EghtesadOnline: Cumulative crude oil output from the South Pars Gas Field’s oil layer in the Persian Gulf has surpassed 2.5 million barrels over roughly five months, the operator of the oil layer said.
"The fifth crude oil cargo from South Pars, amounting to 500,000 barrels, will be shipped to foreign markets by the end of the week," Fardin As'adi was also quoted as saying by the news portal of National Iranian Oil Company on Tuesday.
Attaching great importance to stabilizing the extraction rate of the reservoir, As'adi said, "To keep the pressure of fluids within the pores of the reservoir high, drilling injection wells is on the agenda and operations will start as early as March 2018."
According to the official, daily production from the oil layer complies with cutting-edge reservoir engineering standards, which explain why extraction from the layer stands at 25,000 barrels per day on average, yet the reservoir pressure is still stable, Financial Tribune reported.
"Early estimates show that production can reach 80,000 barrels and 150,000 barrels per day in the second and third development phases of the oil layer respectively," he said, adding that regardless of state-of-the-art recovery techniques and only via water injection, the reservoir's recovery factor can increase by 10%.
NIOC plans to employ enhanced oil recovery methods to boost the extraction rate in fields by 35%. South Pars oil layer is located 130 kilometers off Iran's coast in the Persian Gulf with an estimated 7 billion barrels of oil in place, but it is hard to put an accurate estimate on the volume unless more exploratory wells are drilled.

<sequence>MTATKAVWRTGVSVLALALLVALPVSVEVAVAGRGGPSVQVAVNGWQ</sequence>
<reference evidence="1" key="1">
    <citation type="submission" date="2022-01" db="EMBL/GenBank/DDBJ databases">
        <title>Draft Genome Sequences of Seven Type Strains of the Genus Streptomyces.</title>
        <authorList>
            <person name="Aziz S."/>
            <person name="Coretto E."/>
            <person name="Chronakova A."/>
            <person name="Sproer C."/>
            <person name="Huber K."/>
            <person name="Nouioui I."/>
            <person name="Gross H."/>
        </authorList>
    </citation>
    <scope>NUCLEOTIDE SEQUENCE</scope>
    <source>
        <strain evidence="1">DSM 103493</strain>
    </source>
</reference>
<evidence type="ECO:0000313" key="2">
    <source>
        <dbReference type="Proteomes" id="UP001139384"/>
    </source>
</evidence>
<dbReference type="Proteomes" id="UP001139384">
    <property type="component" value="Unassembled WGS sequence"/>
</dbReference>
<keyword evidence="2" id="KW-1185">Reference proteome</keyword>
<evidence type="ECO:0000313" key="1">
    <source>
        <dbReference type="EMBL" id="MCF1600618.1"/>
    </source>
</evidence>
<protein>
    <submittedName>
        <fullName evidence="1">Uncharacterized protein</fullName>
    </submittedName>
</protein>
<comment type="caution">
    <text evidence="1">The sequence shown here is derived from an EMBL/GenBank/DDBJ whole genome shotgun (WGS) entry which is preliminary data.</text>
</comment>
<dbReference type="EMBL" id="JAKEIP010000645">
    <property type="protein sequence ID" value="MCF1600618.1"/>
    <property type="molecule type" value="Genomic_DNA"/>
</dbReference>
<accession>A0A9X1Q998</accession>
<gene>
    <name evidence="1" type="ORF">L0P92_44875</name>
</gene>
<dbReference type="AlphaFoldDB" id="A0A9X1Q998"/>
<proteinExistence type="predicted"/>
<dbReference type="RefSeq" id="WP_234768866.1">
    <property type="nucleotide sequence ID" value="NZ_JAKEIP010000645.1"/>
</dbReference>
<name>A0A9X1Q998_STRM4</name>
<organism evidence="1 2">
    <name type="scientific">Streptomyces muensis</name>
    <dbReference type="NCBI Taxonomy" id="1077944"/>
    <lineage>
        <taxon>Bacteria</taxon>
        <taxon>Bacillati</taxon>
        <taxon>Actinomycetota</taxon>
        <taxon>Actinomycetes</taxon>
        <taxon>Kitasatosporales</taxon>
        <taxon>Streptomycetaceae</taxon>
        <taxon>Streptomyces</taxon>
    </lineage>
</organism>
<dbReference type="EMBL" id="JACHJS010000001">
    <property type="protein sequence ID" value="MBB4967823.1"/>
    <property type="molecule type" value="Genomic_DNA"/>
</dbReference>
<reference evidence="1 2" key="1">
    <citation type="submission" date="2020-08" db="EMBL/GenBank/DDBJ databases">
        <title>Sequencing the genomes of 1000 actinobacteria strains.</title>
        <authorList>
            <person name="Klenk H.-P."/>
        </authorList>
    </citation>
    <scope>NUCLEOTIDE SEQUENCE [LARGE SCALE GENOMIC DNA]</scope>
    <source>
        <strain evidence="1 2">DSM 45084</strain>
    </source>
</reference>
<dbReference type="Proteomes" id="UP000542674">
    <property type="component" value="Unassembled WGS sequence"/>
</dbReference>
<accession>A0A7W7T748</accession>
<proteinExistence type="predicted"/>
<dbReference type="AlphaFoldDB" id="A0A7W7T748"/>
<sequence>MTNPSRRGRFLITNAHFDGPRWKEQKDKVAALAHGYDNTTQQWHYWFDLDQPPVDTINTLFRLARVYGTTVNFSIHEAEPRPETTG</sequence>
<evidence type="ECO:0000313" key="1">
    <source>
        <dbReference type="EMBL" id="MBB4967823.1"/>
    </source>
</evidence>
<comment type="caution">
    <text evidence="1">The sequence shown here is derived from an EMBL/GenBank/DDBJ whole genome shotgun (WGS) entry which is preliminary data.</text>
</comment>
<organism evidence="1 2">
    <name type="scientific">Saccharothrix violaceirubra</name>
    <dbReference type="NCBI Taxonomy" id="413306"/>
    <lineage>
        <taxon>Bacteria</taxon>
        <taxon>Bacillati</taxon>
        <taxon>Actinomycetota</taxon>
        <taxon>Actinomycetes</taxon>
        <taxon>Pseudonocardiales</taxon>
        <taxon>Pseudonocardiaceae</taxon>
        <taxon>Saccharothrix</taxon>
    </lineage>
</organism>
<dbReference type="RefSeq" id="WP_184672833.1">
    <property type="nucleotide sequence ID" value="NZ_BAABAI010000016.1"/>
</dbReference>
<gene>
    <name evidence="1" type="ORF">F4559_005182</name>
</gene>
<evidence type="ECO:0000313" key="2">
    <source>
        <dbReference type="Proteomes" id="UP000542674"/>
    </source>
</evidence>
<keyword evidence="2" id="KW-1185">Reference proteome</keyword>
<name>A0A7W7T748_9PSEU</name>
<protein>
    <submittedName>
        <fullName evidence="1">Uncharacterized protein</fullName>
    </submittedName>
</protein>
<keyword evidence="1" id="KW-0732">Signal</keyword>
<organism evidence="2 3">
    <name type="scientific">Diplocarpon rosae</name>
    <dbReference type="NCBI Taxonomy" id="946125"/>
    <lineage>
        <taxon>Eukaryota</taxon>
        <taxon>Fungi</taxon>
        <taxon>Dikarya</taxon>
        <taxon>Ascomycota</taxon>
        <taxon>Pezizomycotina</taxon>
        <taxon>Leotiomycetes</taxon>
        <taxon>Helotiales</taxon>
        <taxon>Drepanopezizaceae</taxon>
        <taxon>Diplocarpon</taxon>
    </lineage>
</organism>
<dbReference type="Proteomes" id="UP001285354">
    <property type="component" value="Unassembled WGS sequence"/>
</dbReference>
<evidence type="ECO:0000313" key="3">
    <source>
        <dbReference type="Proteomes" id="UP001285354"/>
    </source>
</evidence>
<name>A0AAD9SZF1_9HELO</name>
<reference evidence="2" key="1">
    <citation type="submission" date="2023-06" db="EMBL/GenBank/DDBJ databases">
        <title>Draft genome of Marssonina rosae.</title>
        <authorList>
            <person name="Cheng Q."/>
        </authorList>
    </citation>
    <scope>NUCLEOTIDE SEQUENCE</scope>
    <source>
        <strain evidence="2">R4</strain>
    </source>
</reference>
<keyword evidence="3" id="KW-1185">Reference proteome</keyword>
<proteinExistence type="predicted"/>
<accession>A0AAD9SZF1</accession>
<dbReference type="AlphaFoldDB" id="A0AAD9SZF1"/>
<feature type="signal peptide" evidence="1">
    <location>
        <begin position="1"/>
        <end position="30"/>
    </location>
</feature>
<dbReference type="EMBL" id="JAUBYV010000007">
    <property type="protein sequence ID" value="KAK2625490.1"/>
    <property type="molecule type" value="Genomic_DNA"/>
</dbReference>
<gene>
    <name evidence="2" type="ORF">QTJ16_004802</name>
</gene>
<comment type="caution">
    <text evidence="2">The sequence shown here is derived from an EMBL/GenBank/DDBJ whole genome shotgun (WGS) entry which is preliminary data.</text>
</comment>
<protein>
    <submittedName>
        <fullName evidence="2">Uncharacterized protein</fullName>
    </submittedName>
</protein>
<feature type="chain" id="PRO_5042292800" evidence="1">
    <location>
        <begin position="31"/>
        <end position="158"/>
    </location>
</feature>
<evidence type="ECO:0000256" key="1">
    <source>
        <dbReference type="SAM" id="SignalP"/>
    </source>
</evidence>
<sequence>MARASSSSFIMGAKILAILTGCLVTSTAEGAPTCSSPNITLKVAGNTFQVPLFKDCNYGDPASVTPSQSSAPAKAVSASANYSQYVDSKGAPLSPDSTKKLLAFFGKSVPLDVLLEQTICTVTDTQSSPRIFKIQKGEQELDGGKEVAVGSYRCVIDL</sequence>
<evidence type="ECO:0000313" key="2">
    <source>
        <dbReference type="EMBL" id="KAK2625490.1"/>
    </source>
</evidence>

Negotiations With Maersk
According to Roham Qasemi, managing director of Petroiran Development Company, Danish conglomerate Maersk Group contributed to developing the first phase of the South Pars oil layer.
The Copenhagen-based giant is in negotiations to undertake the next phase of the project.
Maersk currently produces oil from the Danish and UK sections of the North Sea, Qatar, Algeria and Kazakhstan. It supports global oil and gas production by providing modern drilling services to oil companies worldwide.
“Maersk’s operational capacity and know-how to drill horizontal oil wells as deep as 10,000 meters is key to its success in developing the South Pars oil layer,” Qasemi said.
Iran began to extract crude oil from South Pars in March using FPSO Cyrus, a floating production storage and offloading vessel in March. The FPSO was reportedly built in Singapore and cost $300 million.
Iran is pushing for higher crude output from the joint field with Qatar.
The small Arab neighbor, which started extracting oil from the field in 1991, has already drilled more than 300 wells with the help of international oil giants. It has reportedly extracted more than 1 billion barrels of crude from the joint field in the past 25 years.